This page contains a Flash digital edition of a book.

Piling up shoes E

very color, brand and size of seemingly useless shoes clut- tered the lobby of Good Shep-

herd Lutheran Church, Gaithersburg, Md., before Christmas. Eyesore? Not to 15-year-old Jacob Feid. He launched the “Reuse a Shoe” project at his church to turn those old sports shoes into tracks and basketball and tennis courts.

Feid had been active in outreach projects with his confirmation class and heard of environmental con- nections through the congregation’s green ministry. When asked as a sophomore at Richard Montgomery High School to select a personal project, he landed on an idea with an impact on his closet, home, church, neighborhood and even the earth. Nike’s Reuse-A-Shoe program collects worn-out athletic shoes for recycling, regardless of manufac- turer. The shoes are transformed into Nike Grind, a material used for ath- letic and playground surfaces as well as select Nike products. More than 1.5 million pairs of postconsumer shoes are collected for recycling each year through the program, Nike reports.

Send stories of your youth group (pre- school-confirmation age) or craft ideas to: Andrea Pohlmann, 8765 W. Higgins Rd., Chicago IL 60631; andrea.pohlmann@

“My old athletic shoes are always too worn-out to be used by anyone else, and they would remain in a landfill forever,” Feid said. “I’m very passionate about collecting these shoes because they are then recycled into sports surfaces, which create safe surfaces for children to play on.” Come to find out, the shoes can be broken into three parts: rubber from the outsole, foam from the midsole and fabric from the upper. Midsole

40 The Lutheran •

When it comes to shoes, color and style don’t matter to

Jacob Feid. He collects worn- out shoes that will be trans- formed into

“safe surfaces for children to play on.”

foam from 2,500 pairs of shoes, for example, can make one outdoor bas- ketball court. Other components have other durable sports surface destinations. Worn-out, beloved sneakers donated at Good Shepherd may turn up in parks and playgrounds in the church’s vicinity in future months. Church members filled a box in the lobby, but Feid’s collecting didn’t stop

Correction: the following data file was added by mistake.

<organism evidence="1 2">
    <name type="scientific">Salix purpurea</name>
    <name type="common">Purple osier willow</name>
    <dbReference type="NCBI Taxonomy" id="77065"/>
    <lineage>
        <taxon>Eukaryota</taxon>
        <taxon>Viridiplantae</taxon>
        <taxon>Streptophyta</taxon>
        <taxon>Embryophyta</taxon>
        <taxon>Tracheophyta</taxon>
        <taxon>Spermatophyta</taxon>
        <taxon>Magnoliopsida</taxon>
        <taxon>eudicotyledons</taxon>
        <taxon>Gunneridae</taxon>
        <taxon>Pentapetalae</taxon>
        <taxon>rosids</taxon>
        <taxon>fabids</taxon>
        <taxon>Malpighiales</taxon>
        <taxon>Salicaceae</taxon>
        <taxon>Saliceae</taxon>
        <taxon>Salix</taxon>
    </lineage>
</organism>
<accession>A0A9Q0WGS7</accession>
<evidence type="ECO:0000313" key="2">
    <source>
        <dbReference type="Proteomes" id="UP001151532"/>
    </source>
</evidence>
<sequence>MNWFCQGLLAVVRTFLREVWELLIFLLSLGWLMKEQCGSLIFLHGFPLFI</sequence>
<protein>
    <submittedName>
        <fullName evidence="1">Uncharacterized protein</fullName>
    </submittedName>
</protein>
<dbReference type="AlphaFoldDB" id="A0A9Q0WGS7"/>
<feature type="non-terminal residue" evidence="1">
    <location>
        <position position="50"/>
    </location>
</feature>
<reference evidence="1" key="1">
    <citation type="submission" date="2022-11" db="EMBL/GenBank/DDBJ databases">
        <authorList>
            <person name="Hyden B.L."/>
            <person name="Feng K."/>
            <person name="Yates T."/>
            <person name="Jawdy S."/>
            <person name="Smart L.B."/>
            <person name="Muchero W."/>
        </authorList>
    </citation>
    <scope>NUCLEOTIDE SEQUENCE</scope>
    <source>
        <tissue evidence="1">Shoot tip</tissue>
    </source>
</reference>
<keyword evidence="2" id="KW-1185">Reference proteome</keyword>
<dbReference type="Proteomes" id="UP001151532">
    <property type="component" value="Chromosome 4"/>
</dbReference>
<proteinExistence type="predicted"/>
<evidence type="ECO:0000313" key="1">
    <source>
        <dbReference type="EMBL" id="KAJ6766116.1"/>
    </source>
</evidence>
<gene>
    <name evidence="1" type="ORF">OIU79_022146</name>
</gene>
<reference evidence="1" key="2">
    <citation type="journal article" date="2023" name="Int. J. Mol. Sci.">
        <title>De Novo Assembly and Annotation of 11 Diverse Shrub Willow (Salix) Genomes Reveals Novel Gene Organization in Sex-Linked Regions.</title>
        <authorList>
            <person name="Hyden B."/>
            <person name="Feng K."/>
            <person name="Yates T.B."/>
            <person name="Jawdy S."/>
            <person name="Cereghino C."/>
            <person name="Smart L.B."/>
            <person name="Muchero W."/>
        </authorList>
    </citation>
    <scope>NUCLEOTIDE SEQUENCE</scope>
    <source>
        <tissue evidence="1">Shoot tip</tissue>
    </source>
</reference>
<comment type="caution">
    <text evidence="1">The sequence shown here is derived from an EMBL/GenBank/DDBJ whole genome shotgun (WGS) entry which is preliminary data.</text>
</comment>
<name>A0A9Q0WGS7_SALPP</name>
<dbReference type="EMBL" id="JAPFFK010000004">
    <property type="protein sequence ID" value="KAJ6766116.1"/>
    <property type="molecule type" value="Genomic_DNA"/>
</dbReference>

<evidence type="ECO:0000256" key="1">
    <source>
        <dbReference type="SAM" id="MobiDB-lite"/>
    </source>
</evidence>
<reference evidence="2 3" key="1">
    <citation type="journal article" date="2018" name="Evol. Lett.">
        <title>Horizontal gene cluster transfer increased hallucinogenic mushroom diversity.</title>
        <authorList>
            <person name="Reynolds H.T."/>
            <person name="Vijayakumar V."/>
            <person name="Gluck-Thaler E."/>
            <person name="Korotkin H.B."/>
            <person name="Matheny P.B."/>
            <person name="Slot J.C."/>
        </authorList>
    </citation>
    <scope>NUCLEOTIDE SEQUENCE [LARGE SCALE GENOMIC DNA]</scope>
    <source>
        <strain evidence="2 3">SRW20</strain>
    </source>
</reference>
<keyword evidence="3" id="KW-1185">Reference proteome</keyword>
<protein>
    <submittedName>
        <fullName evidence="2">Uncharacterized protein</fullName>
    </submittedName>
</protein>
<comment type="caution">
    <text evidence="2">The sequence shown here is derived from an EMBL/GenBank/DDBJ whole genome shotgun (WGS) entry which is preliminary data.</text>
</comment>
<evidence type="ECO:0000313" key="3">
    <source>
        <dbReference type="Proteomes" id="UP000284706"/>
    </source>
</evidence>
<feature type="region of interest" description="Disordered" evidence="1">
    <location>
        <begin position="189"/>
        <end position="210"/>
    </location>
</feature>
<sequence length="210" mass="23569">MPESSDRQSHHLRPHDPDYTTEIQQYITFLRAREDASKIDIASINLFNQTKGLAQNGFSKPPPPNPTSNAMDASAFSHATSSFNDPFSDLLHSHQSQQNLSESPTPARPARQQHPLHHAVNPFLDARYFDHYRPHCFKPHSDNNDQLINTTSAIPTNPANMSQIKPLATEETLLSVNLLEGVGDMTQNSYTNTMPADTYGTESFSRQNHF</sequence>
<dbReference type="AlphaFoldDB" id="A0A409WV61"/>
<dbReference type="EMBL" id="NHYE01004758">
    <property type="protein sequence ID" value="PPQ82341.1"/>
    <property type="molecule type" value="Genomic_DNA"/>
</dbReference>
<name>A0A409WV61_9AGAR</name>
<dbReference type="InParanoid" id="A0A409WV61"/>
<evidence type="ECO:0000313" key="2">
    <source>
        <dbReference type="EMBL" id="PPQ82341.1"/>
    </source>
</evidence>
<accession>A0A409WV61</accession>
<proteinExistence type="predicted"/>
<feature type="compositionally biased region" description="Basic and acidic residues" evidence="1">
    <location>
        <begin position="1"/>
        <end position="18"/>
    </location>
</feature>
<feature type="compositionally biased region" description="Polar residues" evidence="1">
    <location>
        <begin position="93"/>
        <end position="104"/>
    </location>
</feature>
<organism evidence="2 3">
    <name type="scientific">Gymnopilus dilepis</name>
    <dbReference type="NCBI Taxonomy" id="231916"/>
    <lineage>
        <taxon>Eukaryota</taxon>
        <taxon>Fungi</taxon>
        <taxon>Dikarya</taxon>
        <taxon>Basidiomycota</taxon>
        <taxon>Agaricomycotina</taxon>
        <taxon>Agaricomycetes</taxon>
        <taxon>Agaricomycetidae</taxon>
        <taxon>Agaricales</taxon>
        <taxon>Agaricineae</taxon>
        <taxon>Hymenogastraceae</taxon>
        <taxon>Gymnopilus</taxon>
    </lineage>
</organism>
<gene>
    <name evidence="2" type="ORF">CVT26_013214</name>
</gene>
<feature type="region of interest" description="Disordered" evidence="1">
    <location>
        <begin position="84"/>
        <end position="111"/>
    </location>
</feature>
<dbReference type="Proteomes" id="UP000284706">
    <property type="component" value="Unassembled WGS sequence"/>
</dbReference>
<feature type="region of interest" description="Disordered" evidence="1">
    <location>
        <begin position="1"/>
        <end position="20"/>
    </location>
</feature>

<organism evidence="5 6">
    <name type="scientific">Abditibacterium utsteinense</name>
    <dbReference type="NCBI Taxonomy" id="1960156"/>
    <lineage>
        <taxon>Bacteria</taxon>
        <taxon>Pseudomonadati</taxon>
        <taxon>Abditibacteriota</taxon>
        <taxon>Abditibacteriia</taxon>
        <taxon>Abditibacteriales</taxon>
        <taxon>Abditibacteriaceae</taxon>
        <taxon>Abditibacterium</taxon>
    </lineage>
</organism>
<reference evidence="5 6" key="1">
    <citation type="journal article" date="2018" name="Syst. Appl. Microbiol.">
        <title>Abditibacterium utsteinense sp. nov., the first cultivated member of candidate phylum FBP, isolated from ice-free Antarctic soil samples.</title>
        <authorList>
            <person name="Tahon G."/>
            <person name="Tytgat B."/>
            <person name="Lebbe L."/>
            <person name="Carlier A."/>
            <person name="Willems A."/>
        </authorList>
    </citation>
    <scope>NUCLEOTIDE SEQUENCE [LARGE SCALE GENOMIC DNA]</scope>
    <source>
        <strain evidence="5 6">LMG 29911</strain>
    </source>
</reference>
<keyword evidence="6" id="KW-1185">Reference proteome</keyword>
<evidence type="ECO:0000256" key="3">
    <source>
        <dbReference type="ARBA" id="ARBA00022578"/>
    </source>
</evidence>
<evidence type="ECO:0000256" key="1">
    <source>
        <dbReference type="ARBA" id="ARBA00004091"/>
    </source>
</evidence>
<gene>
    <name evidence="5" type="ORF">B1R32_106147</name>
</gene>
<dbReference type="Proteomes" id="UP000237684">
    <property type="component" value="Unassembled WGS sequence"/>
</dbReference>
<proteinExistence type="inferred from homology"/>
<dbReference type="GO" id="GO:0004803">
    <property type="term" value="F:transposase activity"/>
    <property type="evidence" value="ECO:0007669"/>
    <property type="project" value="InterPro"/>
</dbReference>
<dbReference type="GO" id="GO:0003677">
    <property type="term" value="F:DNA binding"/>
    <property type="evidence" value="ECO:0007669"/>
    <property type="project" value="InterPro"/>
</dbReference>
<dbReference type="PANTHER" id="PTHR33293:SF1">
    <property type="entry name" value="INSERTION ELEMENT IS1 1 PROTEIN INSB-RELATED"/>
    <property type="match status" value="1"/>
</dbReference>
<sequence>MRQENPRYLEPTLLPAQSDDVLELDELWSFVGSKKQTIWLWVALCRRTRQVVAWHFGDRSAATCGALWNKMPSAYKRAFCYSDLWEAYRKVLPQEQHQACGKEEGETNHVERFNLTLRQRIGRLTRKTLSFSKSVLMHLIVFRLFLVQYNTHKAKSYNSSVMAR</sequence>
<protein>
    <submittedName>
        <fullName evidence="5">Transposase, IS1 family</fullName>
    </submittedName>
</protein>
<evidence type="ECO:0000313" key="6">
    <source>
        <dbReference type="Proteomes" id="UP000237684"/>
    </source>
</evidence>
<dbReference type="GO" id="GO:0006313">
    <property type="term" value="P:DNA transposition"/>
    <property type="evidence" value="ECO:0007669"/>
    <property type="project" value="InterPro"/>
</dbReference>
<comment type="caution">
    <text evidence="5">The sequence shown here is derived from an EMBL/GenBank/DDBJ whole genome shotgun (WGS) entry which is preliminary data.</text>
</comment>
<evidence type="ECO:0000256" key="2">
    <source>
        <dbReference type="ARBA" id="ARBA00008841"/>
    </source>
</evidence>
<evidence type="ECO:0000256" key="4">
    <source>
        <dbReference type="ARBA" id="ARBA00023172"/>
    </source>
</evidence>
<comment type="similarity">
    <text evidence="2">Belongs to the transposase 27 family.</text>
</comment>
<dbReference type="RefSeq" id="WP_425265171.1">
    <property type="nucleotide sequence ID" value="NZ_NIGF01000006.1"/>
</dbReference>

there. Members and friends spread the word to Boy Scout troops and neigh- bors, urging others to clean out their closets and drop off their discards at the church. When a local high school’s cross country team held their season’s end banquet in the the church’s fellowship hall, teens filled a lobby box to the brim with outgrown and damaged footgear. Feid and his mother, Jennifer DeMatteo, hauled hundreds of shoes to a Nike outlet store in Leesburg, Va., when the project wrapped up on Dec. 5. From there, the shoes were shipped to a Nike Grind processing facility in Port- land, Ore.

“Not only is Jacob learning how the energy and power of one person trans-

lates into good works, he’s showing us a new way to support green ministry and setting a lively example,” said Penny Risen, staff member of Good Shep- herd. “One can energize many.” M

Karen Krueger Krueger is communications coordinator for the Metropolitan Washington, D.C., Synod.

Note: The shoe drive program is being revamped for 2011. Congregations interested in applying to participate should monitor the Nike Reuse-a-Shoe site for updates (


Page 1  |  Page 2  |  Page 3  |  Page 4  |  Page 5  |  Page 6  |  Page 7  |  Page 8  |  Page 9  |  Page 10  |  Page 11  |  Page 12  |  Page 13  |  Page 14  |  Page 15  |  Page 16  |  Page 17  |  Page 18  |  Page 19  |  Page 20  |  Page 21  |  Page 22  |  Page 23  |  Page 24  |  Page 25  |  Page 26  |  Page 27  |  Page 28  |  Page 29  |  Page 30  |  Page 31  |  Page 32  |  Page 33  |  Page 34  |  Page 35  |  Page 36  |  Page 37  |  Page 38  |  Page 39  |  Page 40  |  Page 41  |  Page 42  |  Page 43  |  Page 44  |  Page 45  |  Page 46  |  Page 47  |  Page 48  |  Page 49  |  Page 50  |  Page 51  |  Page 52